The Cunning Little Vixen,
Venue: Cardiff opera house and touring until Nov. 28.
Producer: Welsh National Opera.
Director: David Pountney,
Conductor: Tomas Hanus,
Choreographer: Elaine Tyler-Hall,
Cast: Claudio Otelli, Joseph Doody, Kezia Bienek, Aoife Miskelly, Helen Greenaway, Michael Clifton-Thomspon, Meriel Andrew, Laurence Cole, Wojtek Gierlach, Peter Van Hulle, Martin Lloyd, Lucia Cervoni, Sian Meinir, Paula Greenwood, Hanna-Liisa Kirchin, David Stout, Sarah Pope, Lucy Burns, Stefanos Dimoulas, Giaia Cicolani, Adam Tench.
In his final decade, the Czech nationalist Janacek, found a new love interest and produced five major operas.
The most accessible and refreshing is The Cunning Little Vixen (premiered in 1924), with its comic acceptance – like late Shakespeare – of the redemptive power of love and renewal, and its tragic awareness of the forces of raw nature and of life’s disappointments.
Its celebration of the wild world, inspired by a newspaper comic strip, is seen as an expression of Janacek’s new-found excitement in animal forces stirred by his obsession with the young, married woman Kamila Stosslova, 38 years his junior, with whom he conducted a passionate correspondence running to more than 700 letters.
It’s also the most relevant to our times, when anxiety about man’s destructive relationship with nature is running high.
A line describing a starving vixen condemned for stealing a chicken from a man “stuffed with food” has contemporary resonance as not so much a statement about the need for social justice between humans as for equitable sharing of the planet’s resources.
The Welsh National Opera, under David Pountney, has made a major contribution to placing Janacek at the heart of the repertoire. Its Janacek productions began in 1970s and 1980s and this version of the Vixen dates from those times.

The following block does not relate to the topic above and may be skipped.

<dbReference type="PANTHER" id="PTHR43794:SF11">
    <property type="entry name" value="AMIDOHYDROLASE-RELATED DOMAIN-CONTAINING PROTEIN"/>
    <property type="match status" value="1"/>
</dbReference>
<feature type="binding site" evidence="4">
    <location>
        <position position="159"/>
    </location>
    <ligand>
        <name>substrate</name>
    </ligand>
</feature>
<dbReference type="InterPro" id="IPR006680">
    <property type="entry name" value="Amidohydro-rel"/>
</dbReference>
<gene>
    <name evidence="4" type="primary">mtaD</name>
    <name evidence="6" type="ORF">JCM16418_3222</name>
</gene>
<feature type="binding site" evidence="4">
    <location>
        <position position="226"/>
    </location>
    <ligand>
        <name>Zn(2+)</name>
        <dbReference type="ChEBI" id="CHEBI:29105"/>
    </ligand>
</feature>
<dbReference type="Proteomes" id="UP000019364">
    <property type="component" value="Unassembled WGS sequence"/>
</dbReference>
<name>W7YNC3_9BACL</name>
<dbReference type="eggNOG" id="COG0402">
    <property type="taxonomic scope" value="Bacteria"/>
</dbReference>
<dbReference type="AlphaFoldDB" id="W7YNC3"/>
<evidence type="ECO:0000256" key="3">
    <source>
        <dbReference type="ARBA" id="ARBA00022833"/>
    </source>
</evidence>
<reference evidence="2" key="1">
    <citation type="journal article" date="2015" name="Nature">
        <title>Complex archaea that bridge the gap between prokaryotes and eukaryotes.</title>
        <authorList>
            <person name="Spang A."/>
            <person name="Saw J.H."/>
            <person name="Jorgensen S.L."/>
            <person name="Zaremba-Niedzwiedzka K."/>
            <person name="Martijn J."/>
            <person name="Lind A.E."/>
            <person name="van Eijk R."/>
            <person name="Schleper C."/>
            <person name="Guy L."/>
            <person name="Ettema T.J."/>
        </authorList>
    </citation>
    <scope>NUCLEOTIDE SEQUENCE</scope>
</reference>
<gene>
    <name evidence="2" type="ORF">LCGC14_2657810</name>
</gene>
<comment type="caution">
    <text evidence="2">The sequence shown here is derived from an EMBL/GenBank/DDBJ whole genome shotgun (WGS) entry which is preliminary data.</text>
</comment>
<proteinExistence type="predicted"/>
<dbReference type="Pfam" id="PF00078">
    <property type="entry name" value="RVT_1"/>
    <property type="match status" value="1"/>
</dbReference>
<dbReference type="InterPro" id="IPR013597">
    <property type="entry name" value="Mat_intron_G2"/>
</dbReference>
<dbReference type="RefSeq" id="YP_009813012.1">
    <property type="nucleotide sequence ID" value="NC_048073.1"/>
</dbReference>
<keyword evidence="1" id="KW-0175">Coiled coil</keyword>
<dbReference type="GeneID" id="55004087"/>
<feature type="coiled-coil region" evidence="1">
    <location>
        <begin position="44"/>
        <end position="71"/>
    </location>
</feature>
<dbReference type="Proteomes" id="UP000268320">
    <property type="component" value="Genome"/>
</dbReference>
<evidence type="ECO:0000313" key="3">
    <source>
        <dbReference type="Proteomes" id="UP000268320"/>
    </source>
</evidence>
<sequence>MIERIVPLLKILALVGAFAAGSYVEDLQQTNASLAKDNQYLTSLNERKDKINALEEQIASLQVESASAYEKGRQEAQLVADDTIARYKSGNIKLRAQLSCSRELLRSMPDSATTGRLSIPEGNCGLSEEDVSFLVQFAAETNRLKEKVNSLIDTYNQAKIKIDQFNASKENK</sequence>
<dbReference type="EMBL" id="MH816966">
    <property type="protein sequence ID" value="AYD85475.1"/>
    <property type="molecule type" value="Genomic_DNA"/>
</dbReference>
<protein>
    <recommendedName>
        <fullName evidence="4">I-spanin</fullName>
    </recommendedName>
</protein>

It’s a fecund mix of opera, drama and balletic roles for a sub-cast of creatures led by the elegant dragonfly (Stefanos Dimoulas), flitting and pirouetting over the grassy mounds of Maria Bjornson’s set.
Both the original and the translation have endured and the strength of Aoife Miskelly’s charismatic Vixen overcomes any “Me Too” squeamishness we might feel about the sexual smuttiness and double-entendre.
Lithe, mischievous and limpid-voiced, Miskelly bridges the human and natural worlds. One of the richest scenes is her coming of age when she flirts and falls in love with Lucia Cervoni as the lusty fox, a part Janacek wrote for soprano.
Mostly, the natural kingdom is characterised by feminine wiles and contempt for male strictures: the heroic Vixen evicts the starchy Badger (Laurence Cole) by emitting her foxy smell in his set.
Less triumphant are the encounters with the repressive world of mankind, where the only female roles – the Forester’s and Innkeeper’s wives (Kezia Bienik and Sarah Pope respectively) are passive.
The human male roles are full of character, but also of melancholy and regret. From the rich, bass-voiced Parson (Wojtek Gierlach) to the pedantic Schoolmaster (Peter van Hulle) to the sleazy Poacher (David Stout), all are defined by their more or less requited passions for women they love and distrust in almost equal measure.
Miskelly’s Vixen in bold and amoral. She kills the pompous Cock of the roost (Michael Clifton-Thomson) and then the hens who refuse to join her sisterhood.
Her defiance eventually ends with a single shot from the Poacher, who turns her into a muff for his new wife.
It could be high tragedy. Instead, the Vixen’s death is almost unmarked, musically and dramatically, and life goes on as the Forester (Claudio Otelli) considers the ongoing cycle of life, accompanied by trademark brass orchestration in a scene played at Janacek’s funeral at his own request.
Barbara Lewis © 2019.